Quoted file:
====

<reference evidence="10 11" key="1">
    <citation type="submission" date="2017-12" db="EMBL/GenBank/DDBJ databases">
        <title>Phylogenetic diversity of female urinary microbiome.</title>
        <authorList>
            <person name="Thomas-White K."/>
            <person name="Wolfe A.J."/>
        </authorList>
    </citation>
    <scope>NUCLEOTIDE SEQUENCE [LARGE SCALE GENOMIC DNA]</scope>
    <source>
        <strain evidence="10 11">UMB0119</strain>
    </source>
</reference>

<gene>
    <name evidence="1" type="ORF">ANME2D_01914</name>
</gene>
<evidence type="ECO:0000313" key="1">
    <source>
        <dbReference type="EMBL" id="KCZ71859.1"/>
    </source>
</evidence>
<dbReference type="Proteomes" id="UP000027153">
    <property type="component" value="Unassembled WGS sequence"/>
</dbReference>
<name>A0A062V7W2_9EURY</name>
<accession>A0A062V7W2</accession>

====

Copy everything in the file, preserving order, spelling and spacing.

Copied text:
<reference evidence="10 11" key="1">
    <citation type="submission" date="2017-12" db="EMBL/GenBank/DDBJ databases">
        <title>Phylogenetic diversity of female urinary microbiome.</title>
        <authorList>
            <person name="Thomas-White K."/>
            <person name="Wolfe A.J."/>
        </authorList>
    </citation>
    <scope>NUCLEOTIDE SEQUENCE [LARGE SCALE GENOMIC DNA]</scope>
    <source>
        <strain evidence="10 11">UMB0119</strain>
    </source>
</reference>

<gene>
    <name evidence="1" type="ORF">ANME2D_01914</name>
</gene>
<evidence type="ECO:0000313" key="1">
    <source>
        <dbReference type="EMBL" id="KCZ71859.1"/>
    </source>
</evidence>
<dbReference type="Proteomes" id="UP000027153">
    <property type="component" value="Unassembled WGS sequence"/>
</dbReference>
<name>A0A062V7W2_9EURY</name>
<accession>A0A062V7W2</accession>